Different temps in each bedroom

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bentz69

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Second floor of the house has 4 bedrooms that all see different temperatures. I will list the specs of the bedrooms below. 1st bedroom is currently empty but will likely be a babies room. 2nd and 3rd bedrooms have a 11 and 15 year old and the 4th bedroom is the master. A Nest thermostat for heat only is located in the master. We have a Burnham v84 oil boiler for baseboard heating and hot water that is set to 195°. There are 3 zones (basement, 1st floor, 2nd floor) each with a new Taco 007 pump and Taco 3 zone relay. Each floor has nest thermostat. Hardwood floors throughout the whole house and no carpet.

The kids have been saying that their rooms have been cold so I placed a temperature sensor in each of the 3 bedrooms. After checking each sensor and the master bedroom thermostat numerous times throughout the day for the past 2 weeks, I discovered that the 1st bedroom is always 4° colder then the master. The 2nd and 3rd bedrooms are always 3° colder then the master. This may not seem like a big difference BUT, we leave the thermostat set to 66-67° which is comfortable for all of us during the day and night. 63° to sleep is too cold for the kids.

I pulled the covers off every baseboard. I confirmed the fins are all oriented correctly, straightened any bent fins, vacuumed all the dust/debris, and sprayed the fins with vinegar/water mix to clean them. There are no obstructions or any items blocking the bottoms of the baseboards and all baseboards are fully open. I also confirmed that every baseboard is full of fins from end to end with no bare pipe.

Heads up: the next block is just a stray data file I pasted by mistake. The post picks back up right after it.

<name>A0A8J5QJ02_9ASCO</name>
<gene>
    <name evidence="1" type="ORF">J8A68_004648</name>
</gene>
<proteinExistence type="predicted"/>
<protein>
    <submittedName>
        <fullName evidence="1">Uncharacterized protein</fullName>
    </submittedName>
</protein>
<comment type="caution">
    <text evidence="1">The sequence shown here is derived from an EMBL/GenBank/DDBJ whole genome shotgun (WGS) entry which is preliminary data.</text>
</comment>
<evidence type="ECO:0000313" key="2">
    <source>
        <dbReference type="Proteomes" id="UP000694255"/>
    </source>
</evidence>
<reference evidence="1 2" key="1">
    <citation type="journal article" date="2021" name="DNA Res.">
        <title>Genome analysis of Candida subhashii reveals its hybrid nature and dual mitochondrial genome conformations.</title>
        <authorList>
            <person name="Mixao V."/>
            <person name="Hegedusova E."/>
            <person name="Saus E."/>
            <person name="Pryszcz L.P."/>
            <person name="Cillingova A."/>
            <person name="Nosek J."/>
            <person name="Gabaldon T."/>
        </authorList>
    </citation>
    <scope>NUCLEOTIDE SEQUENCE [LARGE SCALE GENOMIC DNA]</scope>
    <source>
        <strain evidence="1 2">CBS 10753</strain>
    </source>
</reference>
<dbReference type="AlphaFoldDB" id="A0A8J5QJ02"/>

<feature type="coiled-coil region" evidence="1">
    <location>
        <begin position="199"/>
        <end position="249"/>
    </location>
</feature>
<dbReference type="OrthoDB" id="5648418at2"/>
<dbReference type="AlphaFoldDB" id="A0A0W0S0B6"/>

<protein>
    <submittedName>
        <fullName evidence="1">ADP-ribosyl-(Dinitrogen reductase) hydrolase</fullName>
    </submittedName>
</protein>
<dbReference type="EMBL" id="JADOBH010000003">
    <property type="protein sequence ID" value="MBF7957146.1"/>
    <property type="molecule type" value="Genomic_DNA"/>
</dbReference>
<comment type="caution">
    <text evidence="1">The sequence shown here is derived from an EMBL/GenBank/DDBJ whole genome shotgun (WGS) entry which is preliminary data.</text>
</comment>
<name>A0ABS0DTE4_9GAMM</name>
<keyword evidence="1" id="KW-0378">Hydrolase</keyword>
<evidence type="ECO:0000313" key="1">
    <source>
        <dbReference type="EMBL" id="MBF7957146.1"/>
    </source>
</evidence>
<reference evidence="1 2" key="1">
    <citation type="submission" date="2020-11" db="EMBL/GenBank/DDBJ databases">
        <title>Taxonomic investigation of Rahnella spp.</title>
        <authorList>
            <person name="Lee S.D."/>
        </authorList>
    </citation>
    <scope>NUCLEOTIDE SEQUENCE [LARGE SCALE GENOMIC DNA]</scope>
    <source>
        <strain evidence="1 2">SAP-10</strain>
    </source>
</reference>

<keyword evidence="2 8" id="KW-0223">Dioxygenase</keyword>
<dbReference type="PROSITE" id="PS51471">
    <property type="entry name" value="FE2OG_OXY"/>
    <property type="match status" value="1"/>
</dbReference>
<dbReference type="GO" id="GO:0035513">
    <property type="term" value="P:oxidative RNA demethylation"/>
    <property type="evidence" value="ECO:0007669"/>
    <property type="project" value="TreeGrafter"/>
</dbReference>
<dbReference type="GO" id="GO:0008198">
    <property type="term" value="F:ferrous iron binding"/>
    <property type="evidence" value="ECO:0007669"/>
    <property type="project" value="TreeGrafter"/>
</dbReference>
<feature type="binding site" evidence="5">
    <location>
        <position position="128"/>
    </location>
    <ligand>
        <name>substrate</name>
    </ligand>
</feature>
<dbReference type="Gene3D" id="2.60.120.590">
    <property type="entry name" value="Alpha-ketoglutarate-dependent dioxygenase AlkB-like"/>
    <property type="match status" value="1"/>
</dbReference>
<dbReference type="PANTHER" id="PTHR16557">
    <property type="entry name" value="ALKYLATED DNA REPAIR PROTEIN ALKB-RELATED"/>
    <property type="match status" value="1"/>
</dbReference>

We moved into this house about 3 years ago. Last spring I changed all 3 circulator pumps and installed the 3 zone relay to convert the line voltage system to 24v for the new Nest thermostats. At that time, the basement and 1st floor had old Taco 007 pumps and the 2nd floor (where the bedrooms are located) had a Armstong Astro 230ci 3 speed pump set to speed 2. Now every zone has new Taco 007.

I believe the loop runs like this. Master bedroom to 1st bedroom to 2nd bedroom to 3rd bedroom to hallway bathroom to master bathroom to master closet back to boiler. I took some temp readings with the infrared gun directly between the fins. I was reading roughly 155°-160° in the master bedroom and between 140°-150° in the other bedrooms.

I have read about covering a section of fins with aluminum foil which sounds like an easy fix for the master bedroom. But, if the baseboards are undersized for the other bedrooms then I would like to have that fixed. Especially the 1st bedroom if we plan to have another baby.

Is it possible that the Taco pump is not powerful enough for the 2nd floor? I could swap the Armstrong pump back in and turn the speed up if that would fix the problem.

Any ideas?